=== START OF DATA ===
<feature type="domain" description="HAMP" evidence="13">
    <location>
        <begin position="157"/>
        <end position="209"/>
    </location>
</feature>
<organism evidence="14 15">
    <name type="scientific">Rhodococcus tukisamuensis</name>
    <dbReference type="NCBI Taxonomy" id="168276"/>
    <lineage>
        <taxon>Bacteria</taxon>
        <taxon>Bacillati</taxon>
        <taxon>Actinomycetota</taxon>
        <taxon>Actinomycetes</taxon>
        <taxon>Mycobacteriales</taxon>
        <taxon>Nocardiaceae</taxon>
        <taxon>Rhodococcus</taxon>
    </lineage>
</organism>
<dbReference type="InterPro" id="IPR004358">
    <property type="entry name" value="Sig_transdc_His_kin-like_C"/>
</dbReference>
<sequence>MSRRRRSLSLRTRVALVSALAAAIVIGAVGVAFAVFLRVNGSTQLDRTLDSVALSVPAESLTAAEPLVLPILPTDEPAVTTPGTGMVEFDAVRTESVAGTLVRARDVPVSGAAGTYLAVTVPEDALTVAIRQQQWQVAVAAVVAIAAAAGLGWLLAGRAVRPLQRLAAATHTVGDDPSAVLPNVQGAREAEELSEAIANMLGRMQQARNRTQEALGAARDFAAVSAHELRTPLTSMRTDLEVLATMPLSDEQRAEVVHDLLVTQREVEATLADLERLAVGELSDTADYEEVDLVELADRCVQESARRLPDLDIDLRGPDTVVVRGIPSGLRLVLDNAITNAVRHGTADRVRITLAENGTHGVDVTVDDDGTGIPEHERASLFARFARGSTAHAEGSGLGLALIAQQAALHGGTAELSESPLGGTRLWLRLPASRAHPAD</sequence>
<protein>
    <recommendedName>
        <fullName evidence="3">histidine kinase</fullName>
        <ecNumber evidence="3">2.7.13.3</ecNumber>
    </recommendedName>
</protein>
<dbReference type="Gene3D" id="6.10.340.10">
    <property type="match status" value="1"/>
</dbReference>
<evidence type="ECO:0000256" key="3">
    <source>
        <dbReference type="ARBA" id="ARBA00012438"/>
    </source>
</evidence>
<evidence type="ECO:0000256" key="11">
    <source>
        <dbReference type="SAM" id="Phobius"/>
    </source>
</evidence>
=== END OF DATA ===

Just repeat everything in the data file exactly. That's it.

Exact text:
<feature type="domain" description="HAMP" evidence="13">
    <location>
        <begin position="157"/>
        <end position="209"/>
    </location>
</feature>
<organism evidence="14 15">
    <name type="scientific">Rhodococcus tukisamuensis</name>
    <dbReference type="NCBI Taxonomy" id="168276"/>
    <lineage>
        <taxon>Bacteria</taxon>
        <taxon>Bacillati</taxon>
        <taxon>Actinomycetota</taxon>
        <taxon>Actinomycetes</taxon>
        <taxon>Mycobacteriales</taxon>
        <taxon>Nocardiaceae</taxon>
        <taxon>Rhodococcus</taxon>
    </lineage>
</organism>
<dbReference type="InterPro" id="IPR004358">
    <property type="entry name" value="Sig_transdc_His_kin-like_C"/>
</dbReference>
<sequence>MSRRRRSLSLRTRVALVSALAAAIVIGAVGVAFAVFLRVNGSTQLDRTLDSVALSVPAESLTAAEPLVLPILPTDEPAVTTPGTGMVEFDAVRTESVAGTLVRARDVPVSGAAGTYLAVTVPEDALTVAIRQQQWQVAVAAVVAIAAAAGLGWLLAGRAVRPLQRLAAATHTVGDDPSAVLPNVQGAREAEELSEAIANMLGRMQQARNRTQEALGAARDFAAVSAHELRTPLTSMRTDLEVLATMPLSDEQRAEVVHDLLVTQREVEATLADLERLAVGELSDTADYEEVDLVELADRCVQESARRLPDLDIDLRGPDTVVVRGIPSGLRLVLDNAITNAVRHGTADRVRITLAENGTHGVDVTVDDDGTGIPEHERASLFARFARGSTAHAEGSGLGLALIAQQAALHGGTAELSESPLGGTRLWLRLPASRAHPAD</sequence>
<protein>
    <recommendedName>
        <fullName evidence="3">histidine kinase</fullName>
        <ecNumber evidence="3">2.7.13.3</ecNumber>
    </recommendedName>
</protein>
<dbReference type="Gene3D" id="6.10.340.10">
    <property type="match status" value="1"/>
</dbReference>
<evidence type="ECO:0000256" key="3">
    <source>
        <dbReference type="ARBA" id="ARBA00012438"/>
    </source>
</evidence>
<evidence type="ECO:0000256" key="11">
    <source>
        <dbReference type="SAM" id="Phobius"/>
    </source>
</evidence>